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Google uses Android kill switch to eliminate malicious apps on phones

March 6th, 2011 at 2:15 PM

A few days ago Google was made aware that there were over 20 apps in the Android Market that were up to no good. These malicious apps gained system-level access to your handset when downloaded and would intercept and covertly transmit private data to 3rd party servers. Some of these apps have been downloaded more than 50,000 times. To try and fix the problem, Google has started using a remote kill switch feature in Android to wirelessly nuke those installed apps on user’s handsets. That’s not the entire story, though, as Google is actually installing new code in the process. The new code undoes the exploit and prevents your data from being shared, and it’s kind of creepy to plainly see how much control Google has over your Android phone from afar. Affected users have started receiving emails that the process has been completed.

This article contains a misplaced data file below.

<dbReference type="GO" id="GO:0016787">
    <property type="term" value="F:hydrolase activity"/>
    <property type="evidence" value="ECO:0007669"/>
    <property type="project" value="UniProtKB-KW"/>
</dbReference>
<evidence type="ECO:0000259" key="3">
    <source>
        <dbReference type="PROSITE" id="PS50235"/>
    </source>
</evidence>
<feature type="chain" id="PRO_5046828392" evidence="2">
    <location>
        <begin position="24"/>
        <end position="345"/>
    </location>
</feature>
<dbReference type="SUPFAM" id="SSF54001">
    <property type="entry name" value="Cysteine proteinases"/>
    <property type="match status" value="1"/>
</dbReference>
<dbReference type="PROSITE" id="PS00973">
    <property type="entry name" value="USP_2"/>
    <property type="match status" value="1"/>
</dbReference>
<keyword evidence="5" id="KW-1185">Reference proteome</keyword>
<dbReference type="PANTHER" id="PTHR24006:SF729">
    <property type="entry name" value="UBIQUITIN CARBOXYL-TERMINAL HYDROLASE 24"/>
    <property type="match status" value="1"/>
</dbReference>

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Jonathan Geller is the founder of Boy Genius Report, now known as BGR, and one of the biggest tech & mobile destinations in the world.

BGR was acquired by leading digital media company PMC in April 2010 and Jonathan is President and Editor-in-chief of BGR Media, LLC. Jonathan was named to Forbes' coveted 30 under 30 list in 2016, and frequently appears as a commentator on news channels such as CNBC, Fox News, ABC News and Bloomberg.




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